When it comes to Pigouvian taxes, like taxes for car emissions, it is thought by some that they are primarily stealth methods for generating government income under the pretext of positive change. So the theory goes, politicians are using a ubiquitously held public view (that we seriously need to become greener) and capitalising on that with green taxes. I don’t have much of a problem with most green taxes – taxing extra on car emissions because it incentivises people to care about cleaner air by caring more about their car tax bill does, in effect, resemble the market.
Alas, there are lots of people who think it is only politicians who can engender this change to make us greener. I think this assumption needs correcting. Although Pigouvian taxes bring in revenue for politicians short-term (for a few decades maybe), the long-term indicators are that the market left to run by itself will naturally make us greener anyway. The reason being: businesses are already looking for the most efficient means of supplying customers using as little energy as possible, because in a highly competitive market it is in their interest to do so to remain profitable. The goal to reduce energy output can, and has, come in various ways: replacement of human energy for machines, replacement of metal-based technology for higher intensity resources or carbon-cased materials, replacement of paper for digital devices, and so forth – and these are improvements in production that naturally improve business’s cost-effectiveness.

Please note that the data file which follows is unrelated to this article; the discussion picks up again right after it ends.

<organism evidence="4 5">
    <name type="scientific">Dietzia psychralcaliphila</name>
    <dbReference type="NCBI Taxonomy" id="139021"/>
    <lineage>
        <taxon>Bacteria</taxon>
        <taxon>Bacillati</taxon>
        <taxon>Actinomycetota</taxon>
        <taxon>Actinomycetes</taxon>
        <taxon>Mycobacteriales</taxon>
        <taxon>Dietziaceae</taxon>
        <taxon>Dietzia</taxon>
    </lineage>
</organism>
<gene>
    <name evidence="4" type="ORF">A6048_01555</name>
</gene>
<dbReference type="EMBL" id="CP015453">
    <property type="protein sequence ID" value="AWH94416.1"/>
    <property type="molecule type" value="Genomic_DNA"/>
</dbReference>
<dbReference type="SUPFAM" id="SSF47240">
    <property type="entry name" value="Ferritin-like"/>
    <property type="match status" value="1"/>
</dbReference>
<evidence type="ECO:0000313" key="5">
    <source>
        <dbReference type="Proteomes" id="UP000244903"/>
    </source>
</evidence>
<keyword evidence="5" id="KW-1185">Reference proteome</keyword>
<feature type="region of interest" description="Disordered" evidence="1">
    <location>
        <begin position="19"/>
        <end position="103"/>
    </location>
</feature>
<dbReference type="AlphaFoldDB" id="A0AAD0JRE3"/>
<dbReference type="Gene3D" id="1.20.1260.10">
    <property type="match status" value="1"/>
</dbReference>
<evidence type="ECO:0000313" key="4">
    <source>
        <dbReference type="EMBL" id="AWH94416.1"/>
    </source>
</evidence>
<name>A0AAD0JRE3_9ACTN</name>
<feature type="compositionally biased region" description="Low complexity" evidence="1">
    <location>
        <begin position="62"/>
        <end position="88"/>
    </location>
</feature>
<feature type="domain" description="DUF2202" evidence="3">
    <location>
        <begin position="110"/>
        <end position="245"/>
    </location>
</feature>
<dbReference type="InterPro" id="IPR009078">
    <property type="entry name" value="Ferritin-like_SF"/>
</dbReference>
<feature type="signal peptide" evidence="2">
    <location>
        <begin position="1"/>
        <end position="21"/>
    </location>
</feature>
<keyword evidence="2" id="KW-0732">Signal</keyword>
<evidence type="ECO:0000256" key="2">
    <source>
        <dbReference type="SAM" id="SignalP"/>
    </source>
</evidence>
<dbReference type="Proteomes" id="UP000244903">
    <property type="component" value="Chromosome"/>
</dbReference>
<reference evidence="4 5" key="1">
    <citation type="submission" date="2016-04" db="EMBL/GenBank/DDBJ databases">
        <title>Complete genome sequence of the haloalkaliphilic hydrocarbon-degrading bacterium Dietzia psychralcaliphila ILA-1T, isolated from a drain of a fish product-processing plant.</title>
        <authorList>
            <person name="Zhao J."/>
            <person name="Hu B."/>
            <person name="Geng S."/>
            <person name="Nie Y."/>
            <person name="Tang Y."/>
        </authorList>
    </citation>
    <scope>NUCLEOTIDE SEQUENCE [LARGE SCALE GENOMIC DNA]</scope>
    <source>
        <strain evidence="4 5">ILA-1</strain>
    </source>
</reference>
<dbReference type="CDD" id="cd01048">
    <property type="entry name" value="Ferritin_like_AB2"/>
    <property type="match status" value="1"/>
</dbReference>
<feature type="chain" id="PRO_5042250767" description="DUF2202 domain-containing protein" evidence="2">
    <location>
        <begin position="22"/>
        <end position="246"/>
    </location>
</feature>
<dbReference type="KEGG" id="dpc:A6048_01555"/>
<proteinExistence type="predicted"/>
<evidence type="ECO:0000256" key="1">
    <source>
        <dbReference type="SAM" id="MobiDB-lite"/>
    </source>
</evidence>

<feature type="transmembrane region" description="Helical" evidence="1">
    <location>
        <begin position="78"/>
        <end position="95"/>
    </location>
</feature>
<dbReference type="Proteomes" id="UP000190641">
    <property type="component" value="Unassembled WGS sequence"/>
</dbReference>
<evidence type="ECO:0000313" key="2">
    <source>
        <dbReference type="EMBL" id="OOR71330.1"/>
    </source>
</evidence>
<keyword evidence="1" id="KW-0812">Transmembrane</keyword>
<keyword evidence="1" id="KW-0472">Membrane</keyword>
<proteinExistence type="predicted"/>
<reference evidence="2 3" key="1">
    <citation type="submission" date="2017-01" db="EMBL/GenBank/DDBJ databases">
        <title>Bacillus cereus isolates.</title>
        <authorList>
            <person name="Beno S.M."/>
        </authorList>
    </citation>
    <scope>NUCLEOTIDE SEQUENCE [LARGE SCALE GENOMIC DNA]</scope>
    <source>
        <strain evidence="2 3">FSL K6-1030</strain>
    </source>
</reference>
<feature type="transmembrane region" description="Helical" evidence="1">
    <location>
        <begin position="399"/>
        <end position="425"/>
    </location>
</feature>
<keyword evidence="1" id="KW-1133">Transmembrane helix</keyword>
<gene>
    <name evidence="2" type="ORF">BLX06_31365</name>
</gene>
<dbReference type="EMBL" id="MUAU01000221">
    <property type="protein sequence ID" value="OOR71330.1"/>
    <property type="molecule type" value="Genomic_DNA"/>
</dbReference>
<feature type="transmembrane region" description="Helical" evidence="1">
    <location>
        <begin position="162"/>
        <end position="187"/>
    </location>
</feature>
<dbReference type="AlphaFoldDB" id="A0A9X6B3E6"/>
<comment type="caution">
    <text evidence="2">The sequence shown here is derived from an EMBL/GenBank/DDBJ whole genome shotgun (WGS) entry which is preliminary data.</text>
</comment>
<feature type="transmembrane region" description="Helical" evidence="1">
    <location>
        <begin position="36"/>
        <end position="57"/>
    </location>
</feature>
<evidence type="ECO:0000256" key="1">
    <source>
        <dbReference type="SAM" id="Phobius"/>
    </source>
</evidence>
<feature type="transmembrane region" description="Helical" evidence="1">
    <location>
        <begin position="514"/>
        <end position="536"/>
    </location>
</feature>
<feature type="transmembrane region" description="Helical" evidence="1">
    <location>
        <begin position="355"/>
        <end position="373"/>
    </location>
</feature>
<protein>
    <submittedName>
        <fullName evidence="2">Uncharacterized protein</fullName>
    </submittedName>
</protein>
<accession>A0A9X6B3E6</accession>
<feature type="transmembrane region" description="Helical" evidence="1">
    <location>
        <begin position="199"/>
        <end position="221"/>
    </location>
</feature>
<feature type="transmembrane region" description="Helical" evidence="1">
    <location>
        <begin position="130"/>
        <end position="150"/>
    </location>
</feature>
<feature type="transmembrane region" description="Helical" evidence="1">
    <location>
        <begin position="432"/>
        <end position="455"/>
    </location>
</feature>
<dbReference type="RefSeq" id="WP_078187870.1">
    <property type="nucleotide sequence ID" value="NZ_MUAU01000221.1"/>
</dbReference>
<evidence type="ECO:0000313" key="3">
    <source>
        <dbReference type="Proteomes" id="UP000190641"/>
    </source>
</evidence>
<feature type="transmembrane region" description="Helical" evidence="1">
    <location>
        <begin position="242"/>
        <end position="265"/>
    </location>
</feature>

Consequently, compared with how the market engenders continually increased efficiency, emission taxes probably will turn out to have had only a much more negligible effect on lower energy output and more efficient use of resources than the free market, because the market is driven by efficiency far more than politicians with political interest. If there is a race to make us greener, politicians are more like the tortoise and the market is more like the hare.